10. Mark Hughes

    Member

    Jun 14, 2016
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    Yes -- you should still be able to communicate with the computer via USB.
     
  11. BR-549

    AAC Fanatic!

    Sep 22, 2013
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    Check your Arduino board paperwork. It should explain ext power connections while maintaining USB communications. I am not familiar with all the Arduino boards.
     
  12. Raymond Genovese

    Well-Known Member

    Mar 5, 2016
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    1) Do I need to connect the Gnd of the battery and Gnd of Arduino to the Gnd of the USB port for common ground (indicated in Green Color ???? in the image)?

    For an Arduino UNO R3 (assuming that is what you are using), The USB in GND connection goes to the ATMEGA16UT UGND (pin 28) and not GND (pin 3). However, see the schematic and the pad between UGND and GND - that pad is connected - so, as already stated, you do not have to provide a second GND from USB GND to the board GND.

    "Can I safely connect my Arduino to my PC using the USB port at the same time the Arduino is connected to an external power power source? Will it destroy my Arduino ?"

    That's a problem if you mean that you will try to use the USB port and the external power jack simultaneously, both of which are on the UNO board. I don't think it will fry the UNO, but I don't believe that you can use both power supplies at the same time (your diagram seems to indicate that is an option). I could be wrong, but I believe the UNO will use the external jack power and switch off the USB power - advise that you search on this issue (e.g., here and here). IOW: it's going to be one OR the other if you use both power input ports on the board. This does not, however, mean that you can't have a separate power supply for an external board - folks do that all the time for motors and other devices that want more current than the UNO can provide.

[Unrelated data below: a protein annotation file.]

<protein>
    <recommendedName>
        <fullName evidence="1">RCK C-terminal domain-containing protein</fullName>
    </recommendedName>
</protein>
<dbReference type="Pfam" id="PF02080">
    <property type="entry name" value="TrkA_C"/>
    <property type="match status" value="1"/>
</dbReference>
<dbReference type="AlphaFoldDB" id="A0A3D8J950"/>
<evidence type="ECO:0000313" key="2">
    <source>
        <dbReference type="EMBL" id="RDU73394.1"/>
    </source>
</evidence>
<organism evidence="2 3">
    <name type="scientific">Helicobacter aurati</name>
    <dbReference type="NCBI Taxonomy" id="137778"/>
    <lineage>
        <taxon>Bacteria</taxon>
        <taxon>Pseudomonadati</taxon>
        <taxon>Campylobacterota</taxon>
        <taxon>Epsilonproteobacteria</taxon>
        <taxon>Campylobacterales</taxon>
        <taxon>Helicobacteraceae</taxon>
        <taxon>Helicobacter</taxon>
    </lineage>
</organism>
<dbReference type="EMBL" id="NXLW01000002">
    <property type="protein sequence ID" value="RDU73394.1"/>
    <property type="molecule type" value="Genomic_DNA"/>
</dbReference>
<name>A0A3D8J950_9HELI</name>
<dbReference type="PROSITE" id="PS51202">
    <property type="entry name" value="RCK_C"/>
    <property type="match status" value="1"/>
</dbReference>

Hope this helps.

    Edited to add: This might work...
    HC-11.jpg
     
    Last edited: Oct 11, 2017
  13. Mark Hughes

    Member

    Jun 14, 2016
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    @Laram Any update? How are things going?
     
  14. jnbkeller

    New Member

    Oct 31, 2017
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    On a related note- I'm interested in using the HC-12 with a 3V button cell to make a small remote transmitter with a range of ~100meters.
    It needs to be very low cost, so I want to avoid up converters, etc.

    All indications suggest 3V is not enough (need 3.3). I could use a capacitor to help provide current during transmissions, but I'd still be sort a few tenths of a volt.